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Chapter 1: Crises in Mathematics: Fourier's
Series
Chapter 2: Infinite Summations
2.1 Avoiding Infinite Series
2.2 The Geometric Series
2.3 Calculating Pi
2.4 The Harmonic Series
2.5 Taylor Series
>2.6 Emerging Doubts
Problem with Series
Vibrating String
Cauchy's Counterexample

2.6 Emerging Doubts
Calculus derives its name from its use as a tool of calculation. At its
most basic level, it is a collection of algebraic techniques that yield
exact numerical answers to geometric problems. One does not have to know
why it works to use it. But the question of why kept arising,
partly because no one could satisfactorily answer it, partly because sometimes
these techniques would fail.
Newton
and his successors thought in terms of velocities and rates of change
and talked of fluxions. For Leibniz
and his school, the founding concept was the differential, a
small increment that was not zero yet smaller than any positive quantity.
Neither of these approaches is entirely satisfactory. George
Berkeley (1685–1753) attacked both understandings in his classic
treatise The Analyst, published in 1734. His point was that a
belief in mechanistic principles of science that could explain everything
was selfdeception. Not even the calculus was sufficiently well understood
that it could be employed without reliance on faith.
“By moments we are not to understand finite particles. These
are said not to be moments, but quantities generated from moments, which
last are only the nascent principles of finite quantities. It is said
that the minutest errors are not to be neglected in mathematics: that
the fluxions are celerities, not proportional to the finite increments,
though ever so small; but only to the moments or nascent increments,
whereof the proportion alone, and not the magnitude, is considered…
It seems still more difficult to conceive the abstracted velocities
of such nascent imperfect entities. But the velocities of the velocities,
the second, third, fourth, and fifth velocities, &c, exceed, if
I mistake not, all human understanding. The further the mind analyseth
and pursueth these fugitive ideas the more it is lost and bewildered;
the objects, at first fleeting and minute, soon vanishing out of sight.
Certainly in any sense, a second or third fluxion seems an obscure mystery.
The incipient celerity of an incipient celerity, the nascent augment
of a nascent augment, i.e., of a thing which hath no magnitude;
take it in what light you please, the clear conception of it will, if
I mistake not, be found impossible; whether it be so or no I appeal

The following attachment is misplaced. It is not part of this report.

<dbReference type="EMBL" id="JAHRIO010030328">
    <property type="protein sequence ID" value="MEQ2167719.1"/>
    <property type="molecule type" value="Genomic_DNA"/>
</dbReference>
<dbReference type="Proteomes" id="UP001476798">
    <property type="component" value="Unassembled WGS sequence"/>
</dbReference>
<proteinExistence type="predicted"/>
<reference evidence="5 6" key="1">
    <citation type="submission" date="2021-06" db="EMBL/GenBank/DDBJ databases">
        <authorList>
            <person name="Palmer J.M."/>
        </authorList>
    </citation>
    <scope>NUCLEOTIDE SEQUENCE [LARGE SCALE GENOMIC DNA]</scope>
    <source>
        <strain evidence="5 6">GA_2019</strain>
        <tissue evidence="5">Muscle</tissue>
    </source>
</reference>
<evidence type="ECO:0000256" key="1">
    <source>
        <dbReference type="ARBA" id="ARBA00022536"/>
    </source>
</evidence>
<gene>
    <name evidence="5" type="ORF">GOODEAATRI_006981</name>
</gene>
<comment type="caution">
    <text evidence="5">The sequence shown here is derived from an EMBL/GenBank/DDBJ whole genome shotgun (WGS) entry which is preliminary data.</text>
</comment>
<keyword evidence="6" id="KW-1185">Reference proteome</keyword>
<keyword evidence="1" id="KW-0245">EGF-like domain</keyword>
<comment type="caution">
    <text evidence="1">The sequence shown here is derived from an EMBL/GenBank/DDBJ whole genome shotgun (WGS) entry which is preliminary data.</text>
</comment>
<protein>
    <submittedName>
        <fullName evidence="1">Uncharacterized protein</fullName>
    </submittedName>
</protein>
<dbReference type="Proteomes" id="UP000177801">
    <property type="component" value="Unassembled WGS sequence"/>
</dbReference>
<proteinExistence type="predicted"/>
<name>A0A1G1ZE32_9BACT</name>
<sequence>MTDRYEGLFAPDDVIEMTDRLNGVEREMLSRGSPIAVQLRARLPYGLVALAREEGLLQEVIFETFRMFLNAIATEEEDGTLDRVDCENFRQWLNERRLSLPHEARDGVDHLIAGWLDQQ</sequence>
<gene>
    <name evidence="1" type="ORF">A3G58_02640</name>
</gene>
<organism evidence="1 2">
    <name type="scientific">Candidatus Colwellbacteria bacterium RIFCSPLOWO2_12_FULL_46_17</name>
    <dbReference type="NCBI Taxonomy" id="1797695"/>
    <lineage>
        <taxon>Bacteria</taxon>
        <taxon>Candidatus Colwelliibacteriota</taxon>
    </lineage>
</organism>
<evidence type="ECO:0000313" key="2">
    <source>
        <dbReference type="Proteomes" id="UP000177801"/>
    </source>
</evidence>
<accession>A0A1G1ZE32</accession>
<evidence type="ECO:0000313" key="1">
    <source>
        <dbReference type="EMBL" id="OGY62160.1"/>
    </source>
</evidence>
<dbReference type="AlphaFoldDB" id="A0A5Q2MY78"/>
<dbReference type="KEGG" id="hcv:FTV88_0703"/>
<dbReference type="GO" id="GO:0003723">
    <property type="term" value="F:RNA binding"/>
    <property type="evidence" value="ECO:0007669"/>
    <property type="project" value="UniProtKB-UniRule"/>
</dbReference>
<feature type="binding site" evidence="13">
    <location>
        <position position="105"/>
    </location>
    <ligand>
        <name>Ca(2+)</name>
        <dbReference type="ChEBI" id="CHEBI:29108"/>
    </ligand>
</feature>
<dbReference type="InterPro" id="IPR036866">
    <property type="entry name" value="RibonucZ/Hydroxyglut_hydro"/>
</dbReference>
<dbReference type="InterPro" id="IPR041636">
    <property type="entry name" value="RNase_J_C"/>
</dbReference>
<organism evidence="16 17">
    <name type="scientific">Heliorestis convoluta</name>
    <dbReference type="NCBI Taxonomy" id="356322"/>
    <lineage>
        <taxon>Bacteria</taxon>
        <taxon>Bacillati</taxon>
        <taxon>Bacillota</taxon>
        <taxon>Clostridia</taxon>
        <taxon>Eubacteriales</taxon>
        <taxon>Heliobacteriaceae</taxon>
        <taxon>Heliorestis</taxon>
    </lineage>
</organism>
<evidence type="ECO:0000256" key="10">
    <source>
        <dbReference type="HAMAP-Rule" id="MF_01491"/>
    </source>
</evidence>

to the trial of every thinking reader. And if a second fluxion be inconceivable,
what are we to think of third, fourth, fifth fluxions, and so on without
end!
“The foreign mathematicians are supposed by some, even of our
own, to proceed in a manner less accurate, perhaps, and geometrical,
yet more intelligible. Instead of flowing quantities and their fluxions,
they consider the variable finite quantities as increasing or diminishing
by the continual addition or subduction of infinitely small quantities.
Instead of the velocities wherewith increments are generated, they consider
the increments or decrements themselves, which they call differences,
and which are supposed to be infinitely small. The difference of a line
is an infinitely little line; of a plane an infinitely little plane.
They suppose finite quantities to consist of parts infinitely little,
which by the angles they make one with another determine the curvity
of the line. Now to conceive a quantity, or than any the least finite
magnitude is, I confess, above my capacity. But to conceive a part of
such infinitely small quantity that shall be still infinitely less than
it, and consequently though multiplied infinitely shall never equal
the minutest finite quantity is, I suspect, an infinite difficulty to
any man whatsoever; and will be allowed such by those who candidly say
what they think; provided they really think and reflect, and do not
take things upon trust.”
This is only a small piece of Berkeley's attack, but it illustrates
the fundamental weakness of calculus which is hammered upon in the second
paragraph: the need to use infinity without ever clearly defining what
it means. The abuse of infinity has yielded rich rewards, but it is
abuse. Berkeley recognizes this.
No one was prepared to abandon calculus, but the doubts that had been
voiced were unsettling. Many mathematicians tried to answer the question
of why it was so successful. Berkeley himself suggested that there was
a system of compensating errors underlying calculus. Jean
Le Rond d'Alembert relied on the notion of limits. In 1784, the Berlin
Academy offered a prize for a ``clear and precise theory of what is called
the infinite in mathematics.'' They were not entirely satisfied with any
of the entrants although the prize was awarded to the Swiss mathematician
Simon
Antoine Jean L'Huillier (1750–1840) who had adopted d'Alembert's
limits.
To the reader who has seen the derivative and integral defined in terms
of limits, it may seem that d'Alembert and L'Huillier got it right. This
was not so clear to their contemporaries. In his article of 1754 on the
différentiel for Diderot's
Encyclopédie, d'Alembert speaks of the limit as that number
that is approached “as closely as we please” by the slope
of the approximating secant line. We still use this phrase to explain
limits. It can be found in this book. But it is imprecise. What do we
mean by “approach”? Are we implying movement? Does it ever
actually arrive? If there is an infinite—read endless—sequence
of approximations getting us ever closer to the limit, then how can we
get to the end?
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